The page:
Plasmids and stable cell transfection
The TSPY cDNA  was inserted at the EcoR1 site of the bicistronic vector, pTRE-IRES-GFP (designated as pTIG). The resulting construct (pTIG-TSPY) is capable of expressing both TSPY and EGFP under control of a modular tetracycline-responsive promoter. HeLa and NIH3T3 Tet-off cells harboring a stably integrated tetracycline transactivator gene were purchased from Clontech-BD BioSciences (Mountain View, CA). They were cultured in DMEM media containing 10% fetal bovine serum (FBS), 1% penicillin/streptomycin (P/S), and 400 μg/ml G418 (Invitrogen-Life Technologies, Carlsbad, CA) at 37°C in 5% CO2.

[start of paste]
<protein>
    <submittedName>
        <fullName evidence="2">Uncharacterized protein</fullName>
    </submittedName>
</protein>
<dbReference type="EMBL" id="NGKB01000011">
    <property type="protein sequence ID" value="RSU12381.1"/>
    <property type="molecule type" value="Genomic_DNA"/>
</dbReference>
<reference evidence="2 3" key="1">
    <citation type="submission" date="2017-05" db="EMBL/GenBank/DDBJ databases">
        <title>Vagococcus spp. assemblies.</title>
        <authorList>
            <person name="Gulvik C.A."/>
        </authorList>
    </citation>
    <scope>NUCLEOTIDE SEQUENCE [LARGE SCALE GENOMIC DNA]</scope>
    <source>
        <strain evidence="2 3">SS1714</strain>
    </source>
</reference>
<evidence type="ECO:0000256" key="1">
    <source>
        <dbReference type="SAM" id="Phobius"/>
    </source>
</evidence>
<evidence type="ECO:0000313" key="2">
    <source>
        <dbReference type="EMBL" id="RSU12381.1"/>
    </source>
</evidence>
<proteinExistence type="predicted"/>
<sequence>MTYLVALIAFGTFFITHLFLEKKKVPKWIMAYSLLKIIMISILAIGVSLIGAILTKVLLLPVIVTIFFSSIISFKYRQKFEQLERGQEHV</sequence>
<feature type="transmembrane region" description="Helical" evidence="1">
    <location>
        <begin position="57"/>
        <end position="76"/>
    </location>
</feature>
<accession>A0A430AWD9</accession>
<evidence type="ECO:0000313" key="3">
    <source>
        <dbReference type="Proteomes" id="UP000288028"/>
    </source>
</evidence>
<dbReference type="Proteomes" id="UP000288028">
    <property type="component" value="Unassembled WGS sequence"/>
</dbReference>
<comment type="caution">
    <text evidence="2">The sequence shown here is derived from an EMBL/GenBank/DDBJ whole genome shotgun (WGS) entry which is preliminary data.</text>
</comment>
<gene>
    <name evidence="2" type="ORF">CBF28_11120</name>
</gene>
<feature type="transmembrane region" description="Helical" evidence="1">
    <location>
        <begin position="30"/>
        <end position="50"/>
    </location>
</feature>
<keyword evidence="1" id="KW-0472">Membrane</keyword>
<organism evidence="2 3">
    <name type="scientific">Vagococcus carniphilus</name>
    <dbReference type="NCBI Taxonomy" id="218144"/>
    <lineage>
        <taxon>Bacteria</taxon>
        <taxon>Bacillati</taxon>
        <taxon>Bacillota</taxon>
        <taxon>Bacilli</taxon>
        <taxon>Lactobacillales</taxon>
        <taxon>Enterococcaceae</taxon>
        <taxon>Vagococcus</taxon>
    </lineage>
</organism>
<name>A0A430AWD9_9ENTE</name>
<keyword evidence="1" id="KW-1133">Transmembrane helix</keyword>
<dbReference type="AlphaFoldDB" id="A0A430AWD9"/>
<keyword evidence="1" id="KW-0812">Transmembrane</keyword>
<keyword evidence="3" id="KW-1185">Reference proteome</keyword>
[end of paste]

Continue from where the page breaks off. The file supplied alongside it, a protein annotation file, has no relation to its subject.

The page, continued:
To generate stable cell lines conditionally expressing TSPY, the Tet-off cells were co-transfected with the pTIG-TSPY or pTIG vector and the hygromycin resistance marker, pTK-Hyg, at a ratio of 20:1, using either the Lipofectamine Plus (Invitrogen-Life Technologies, Carlsbad, CA) or FuGene6 (Roche, Alameda, CA) reagents, according to the instructions of the respective manufacturers. The cells were selected with the complete medium plus 300 μg/ml hygromycin (Invitrogen-Life Technologies, Carlsbad, CA) at a density of 4 × 105 cells per 100 mm culture dish. Cell colonies were selected with or without 2 ng/ml doxycycline (Dox) (Sigma, St. Louis, MO) in the selective media for 2–3 weeks. Positive colonies were isolated individually and clonally expanded as sub-lines. Alternatively, the colonies were pooled and isolated by preparative flow cytometry based on their EGFP expression using a FACSVantage SE Cell Sorter (Becton Dickinson, Frankilin Lakes, NJ) at the Laboratory for Cell Analysis, Cancer Center, University of California, San Francisco. Cells expressing EGFP were collected on ice in fresh media and immediately re-plated in culture dishes with complete media. Cells isolated with either strategy were then analyzed for their responsiveness to doxycycline regulation of their TSPY and EGFP transgenes using western blotting and fluorescence microscopy respectively.